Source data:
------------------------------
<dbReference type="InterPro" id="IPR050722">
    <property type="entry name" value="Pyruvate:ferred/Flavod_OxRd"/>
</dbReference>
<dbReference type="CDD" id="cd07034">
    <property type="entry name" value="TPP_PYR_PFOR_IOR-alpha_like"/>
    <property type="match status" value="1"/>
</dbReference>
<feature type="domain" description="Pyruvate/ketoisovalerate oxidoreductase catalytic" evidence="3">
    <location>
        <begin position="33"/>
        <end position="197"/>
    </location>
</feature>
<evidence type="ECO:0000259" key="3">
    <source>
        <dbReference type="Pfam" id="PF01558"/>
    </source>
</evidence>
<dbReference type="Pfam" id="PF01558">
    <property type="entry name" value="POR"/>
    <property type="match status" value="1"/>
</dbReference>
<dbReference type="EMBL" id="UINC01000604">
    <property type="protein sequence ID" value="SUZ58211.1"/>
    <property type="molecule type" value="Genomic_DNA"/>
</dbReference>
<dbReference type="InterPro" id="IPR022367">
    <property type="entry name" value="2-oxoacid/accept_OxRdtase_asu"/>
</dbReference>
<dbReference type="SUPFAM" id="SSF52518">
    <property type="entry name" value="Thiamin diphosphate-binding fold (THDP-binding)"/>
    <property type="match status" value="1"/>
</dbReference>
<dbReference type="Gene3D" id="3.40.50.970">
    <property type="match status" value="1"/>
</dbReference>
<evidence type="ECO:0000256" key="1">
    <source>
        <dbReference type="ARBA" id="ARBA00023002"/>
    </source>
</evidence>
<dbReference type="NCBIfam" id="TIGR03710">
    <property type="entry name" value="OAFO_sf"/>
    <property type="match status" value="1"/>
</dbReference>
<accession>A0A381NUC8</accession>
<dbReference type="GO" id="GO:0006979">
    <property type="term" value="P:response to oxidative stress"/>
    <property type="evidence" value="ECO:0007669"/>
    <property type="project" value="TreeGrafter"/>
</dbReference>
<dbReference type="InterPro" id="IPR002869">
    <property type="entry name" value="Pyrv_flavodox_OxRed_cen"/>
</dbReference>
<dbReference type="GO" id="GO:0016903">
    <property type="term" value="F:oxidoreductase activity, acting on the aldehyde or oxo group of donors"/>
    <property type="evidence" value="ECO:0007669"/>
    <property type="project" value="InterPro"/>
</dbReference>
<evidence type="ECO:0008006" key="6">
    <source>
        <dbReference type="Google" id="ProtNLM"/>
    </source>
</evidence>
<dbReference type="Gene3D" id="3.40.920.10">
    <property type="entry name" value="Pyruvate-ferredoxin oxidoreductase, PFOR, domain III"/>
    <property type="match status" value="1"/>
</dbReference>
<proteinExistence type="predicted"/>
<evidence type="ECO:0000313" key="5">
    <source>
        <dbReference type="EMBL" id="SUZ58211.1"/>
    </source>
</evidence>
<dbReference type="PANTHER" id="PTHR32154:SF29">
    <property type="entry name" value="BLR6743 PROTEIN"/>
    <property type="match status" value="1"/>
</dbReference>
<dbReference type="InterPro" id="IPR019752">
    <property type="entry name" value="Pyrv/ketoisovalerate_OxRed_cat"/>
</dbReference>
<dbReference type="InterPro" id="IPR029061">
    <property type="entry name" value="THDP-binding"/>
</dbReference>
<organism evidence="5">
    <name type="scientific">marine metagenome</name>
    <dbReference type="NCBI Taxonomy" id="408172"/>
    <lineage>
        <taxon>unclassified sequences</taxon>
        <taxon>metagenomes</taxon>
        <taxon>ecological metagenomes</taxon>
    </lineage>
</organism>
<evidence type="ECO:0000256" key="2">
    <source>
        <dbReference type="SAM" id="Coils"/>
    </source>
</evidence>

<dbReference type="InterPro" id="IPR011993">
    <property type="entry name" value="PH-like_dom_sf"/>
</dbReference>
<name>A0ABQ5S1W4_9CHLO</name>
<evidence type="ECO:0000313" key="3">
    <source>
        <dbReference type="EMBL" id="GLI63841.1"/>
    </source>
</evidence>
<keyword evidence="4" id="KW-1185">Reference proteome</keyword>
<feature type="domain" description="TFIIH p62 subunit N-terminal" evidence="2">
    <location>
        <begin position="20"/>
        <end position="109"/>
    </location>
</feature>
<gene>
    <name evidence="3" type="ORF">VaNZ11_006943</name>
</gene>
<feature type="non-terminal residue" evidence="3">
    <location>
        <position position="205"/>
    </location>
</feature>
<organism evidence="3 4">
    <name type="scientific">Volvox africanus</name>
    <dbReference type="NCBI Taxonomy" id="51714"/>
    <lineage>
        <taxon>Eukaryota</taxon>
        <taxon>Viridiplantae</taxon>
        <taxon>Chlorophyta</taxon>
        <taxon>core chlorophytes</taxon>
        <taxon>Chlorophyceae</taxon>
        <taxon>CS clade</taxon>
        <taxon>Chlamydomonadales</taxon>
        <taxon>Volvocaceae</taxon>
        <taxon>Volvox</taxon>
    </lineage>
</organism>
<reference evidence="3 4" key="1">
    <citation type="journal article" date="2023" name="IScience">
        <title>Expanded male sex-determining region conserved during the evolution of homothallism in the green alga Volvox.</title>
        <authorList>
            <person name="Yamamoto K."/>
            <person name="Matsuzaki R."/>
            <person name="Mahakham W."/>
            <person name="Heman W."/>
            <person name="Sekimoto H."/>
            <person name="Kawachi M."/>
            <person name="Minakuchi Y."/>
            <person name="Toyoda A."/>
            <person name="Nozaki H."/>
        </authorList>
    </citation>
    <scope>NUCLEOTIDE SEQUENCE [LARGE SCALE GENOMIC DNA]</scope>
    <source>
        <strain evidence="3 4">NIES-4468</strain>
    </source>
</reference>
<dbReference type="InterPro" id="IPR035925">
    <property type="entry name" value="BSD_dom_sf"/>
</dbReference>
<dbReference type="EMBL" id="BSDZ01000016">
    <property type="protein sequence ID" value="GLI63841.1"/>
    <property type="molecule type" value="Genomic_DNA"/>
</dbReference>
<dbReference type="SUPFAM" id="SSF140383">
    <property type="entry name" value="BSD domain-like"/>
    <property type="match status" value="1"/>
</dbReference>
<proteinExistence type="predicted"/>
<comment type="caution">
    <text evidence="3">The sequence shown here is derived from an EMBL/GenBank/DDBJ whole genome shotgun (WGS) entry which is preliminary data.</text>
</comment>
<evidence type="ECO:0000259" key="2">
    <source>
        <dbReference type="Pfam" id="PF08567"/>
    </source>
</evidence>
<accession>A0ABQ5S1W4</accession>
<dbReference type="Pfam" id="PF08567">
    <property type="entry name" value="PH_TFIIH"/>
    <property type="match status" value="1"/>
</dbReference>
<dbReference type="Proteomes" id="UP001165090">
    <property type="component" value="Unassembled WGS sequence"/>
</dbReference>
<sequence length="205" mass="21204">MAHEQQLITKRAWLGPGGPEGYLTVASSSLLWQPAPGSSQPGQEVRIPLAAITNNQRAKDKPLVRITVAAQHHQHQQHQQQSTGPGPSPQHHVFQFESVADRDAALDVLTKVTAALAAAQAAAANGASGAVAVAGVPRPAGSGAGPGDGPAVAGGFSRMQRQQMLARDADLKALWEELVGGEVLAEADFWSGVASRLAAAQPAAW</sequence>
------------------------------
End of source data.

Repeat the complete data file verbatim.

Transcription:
<dbReference type="InterPro" id="IPR050722">
    <property type="entry name" value="Pyruvate:ferred/Flavod_OxRd"/>
</dbReference>
<dbReference type="CDD" id="cd07034">
    <property type="entry name" value="TPP_PYR_PFOR_IOR-alpha_like"/>
    <property type="match status" value="1"/>
</dbReference>
<feature type="domain" description="Pyruvate/ketoisovalerate oxidoreductase catalytic" evidence="3">
    <location>
        <begin position="33"/>
        <end position="197"/>
    </location>
</feature>
<evidence type="ECO:0000259" key="3">
    <source>
        <dbReference type="Pfam" id="PF01558"/>
    </source>
</evidence>
<dbReference type="Pfam" id="PF01558">
    <property type="entry name" value="POR"/>
    <property type="match status" value="1"/>
</dbReference>
<dbReference type="EMBL" id="UINC01000604">
    <property type="protein sequence ID" value="SUZ58211.1"/>
    <property type="molecule type" value="Genomic_DNA"/>
</dbReference>
<dbReference type="InterPro" id="IPR022367">
    <property type="entry name" value="2-oxoacid/accept_OxRdtase_asu"/>
</dbReference>
<dbReference type="SUPFAM" id="SSF52518">
    <property type="entry name" value="Thiamin diphosphate-binding fold (THDP-binding)"/>
    <property type="match status" value="1"/>
</dbReference>
<dbReference type="Gene3D" id="3.40.50.970">
    <property type="match status" value="1"/>
</dbReference>
<evidence type="ECO:0000256" key="1">
    <source>
        <dbReference type="ARBA" id="ARBA00023002"/>
    </source>
</evidence>
<dbReference type="NCBIfam" id="TIGR03710">
    <property type="entry name" value="OAFO_sf"/>
    <property type="match status" value="1"/>
</dbReference>
<accession>A0A381NUC8</accession>
<dbReference type="GO" id="GO:0006979">
    <property type="term" value="P:response to oxidative stress"/>
    <property type="evidence" value="ECO:0007669"/>
    <property type="project" value="TreeGrafter"/>
</dbReference>
<dbReference type="InterPro" id="IPR002869">
    <property type="entry name" value="Pyrv_flavodox_OxRed_cen"/>
</dbReference>
<dbReference type="GO" id="GO:0016903">
    <property type="term" value="F:oxidoreductase activity, acting on the aldehyde or oxo group of donors"/>
    <property type="evidence" value="ECO:0007669"/>
    <property type="project" value="InterPro"/>
</dbReference>
<evidence type="ECO:0008006" key="6">
    <source>
        <dbReference type="Google" id="ProtNLM"/>
    </source>
</evidence>
<dbReference type="Gene3D" id="3.40.920.10">
    <property type="entry name" value="Pyruvate-ferredoxin oxidoreductase, PFOR, domain III"/>
    <property type="match status" value="1"/>
</dbReference>
<proteinExistence type="predicted"/>
<evidence type="ECO:0000313" key="5">
    <source>
        <dbReference type="EMBL" id="SUZ58211.1"/>
    </source>
</evidence>
<dbReference type="PANTHER" id="PTHR32154:SF29">
    <property type="entry name" value="BLR6743 PROTEIN"/>
    <property type="match status" value="1"/>
</dbReference>
<dbReference type="InterPro" id="IPR019752">
    <property type="entry name" value="Pyrv/ketoisovalerate_OxRed_cat"/>
</dbReference>
<dbReference type="InterPro" id="IPR029061">
    <property type="entry name" value="THDP-binding"/>
</dbReference>
<organism evidence="5">
    <name type="scientific">marine metagenome</name>
    <dbReference type="NCBI Taxonomy" id="408172"/>
    <lineage>
        <taxon>unclassified sequences</taxon>
        <taxon>metagenomes</taxon>
        <taxon>ecological metagenomes</taxon>
    </lineage>
</organism>
<evidence type="ECO:0000256" key="2">
    <source>
        <dbReference type="SAM" id="Coils"/>
    </source>
</evidence>

<dbReference type="InterPro" id="IPR011993">
    <property type="entry name" value="PH-like_dom_sf"/>
</dbReference>
<name>A0ABQ5S1W4_9CHLO</name>
<evidence type="ECO:0000313" key="3">
    <source>
        <dbReference type="EMBL" id="GLI63841.1"/>
    </source>
</evidence>
<keyword evidence="4" id="KW-1185">Reference proteome</keyword>
<feature type="domain" description="TFIIH p62 subunit N-terminal" evidence="2">
    <location>
        <begin position="20"/>
        <end position="109"/>
    </location>
</feature>
<gene>
    <name evidence="3" type="ORF">VaNZ11_006943</name>
</gene>
<feature type="non-terminal residue" evidence="3">
    <location>
        <position position="205"/>
    </location>
</feature>
<organism evidence="3 4">
    <name type="scientific">Volvox africanus</name>
    <dbReference type="NCBI Taxonomy" id="51714"/>
    <lineage>
        <taxon>Eukaryota</taxon>
        <taxon>Viridiplantae</taxon>
        <taxon>Chlorophyta</taxon>
        <taxon>core chlorophytes</taxon>
        <taxon>Chlorophyceae</taxon>
        <taxon>CS clade</taxon>
        <taxon>Chlamydomonadales</taxon>
        <taxon>Volvocaceae</taxon>
        <taxon>Volvox</taxon>
    </lineage>
</organism>
<reference evidence="3 4" key="1">
    <citation type="journal article" date="2023" name="IScience">
        <title>Expanded male sex-determining region conserved during the evolution of homothallism in the green alga Volvox.</title>
        <authorList>
            <person name="Yamamoto K."/>
            <person name="Matsuzaki R."/>
            <person name="Mahakham W."/>
            <person name="Heman W."/>
            <person name="Sekimoto H."/>
            <person name="Kawachi M."/>
            <person name="Minakuchi Y."/>
            <person name="Toyoda A."/>
            <person name="Nozaki H."/>
        </authorList>
    </citation>
    <scope>NUCLEOTIDE SEQUENCE [LARGE SCALE GENOMIC DNA]</scope>
    <source>
        <strain evidence="3 4">NIES-4468</strain>
    </source>
</reference>
<dbReference type="InterPro" id="IPR035925">
    <property type="entry name" value="BSD_dom_sf"/>
</dbReference>
<dbReference type="EMBL" id="BSDZ01000016">
    <property type="protein sequence ID" value="GLI63841.1"/>
    <property type="molecule type" value="Genomic_DNA"/>
</dbReference>
<dbReference type="SUPFAM" id="SSF140383">
    <property type="entry name" value="BSD domain-like"/>
    <property type="match status" value="1"/>
</dbReference>
<proteinExistence type="predicted"/>
<comment type="caution">
    <text evidence="3">The sequence shown here is derived from an EMBL/GenBank/DDBJ whole genome shotgun (WGS) entry which is preliminary data.</text>
</comment>
<evidence type="ECO:0000259" key="2">
    <source>
        <dbReference type="Pfam" id="PF08567"/>
    </source>
</evidence>
<accession>A0ABQ5S1W4</accession>
<dbReference type="Pfam" id="PF08567">
    <property type="entry name" value="PH_TFIIH"/>
    <property type="match status" value="1"/>
</dbReference>
<dbReference type="Proteomes" id="UP001165090">
    <property type="component" value="Unassembled WGS sequence"/>
</dbReference>
<sequence length="205" mass="21204">MAHEQQLITKRAWLGPGGPEGYLTVASSSLLWQPAPGSSQPGQEVRIPLAAITNNQRAKDKPLVRITVAAQHHQHQQHQQQSTGPGPSPQHHVFQFESVADRDAALDVLTKVTAALAAAQAAAANGASGAVAVAGVPRPAGSGAGPGDGPAVAGGFSRMQRQQMLARDADLKALWEELVGGEVLAEADFWSGVASRLAAAQPAAW</sequence>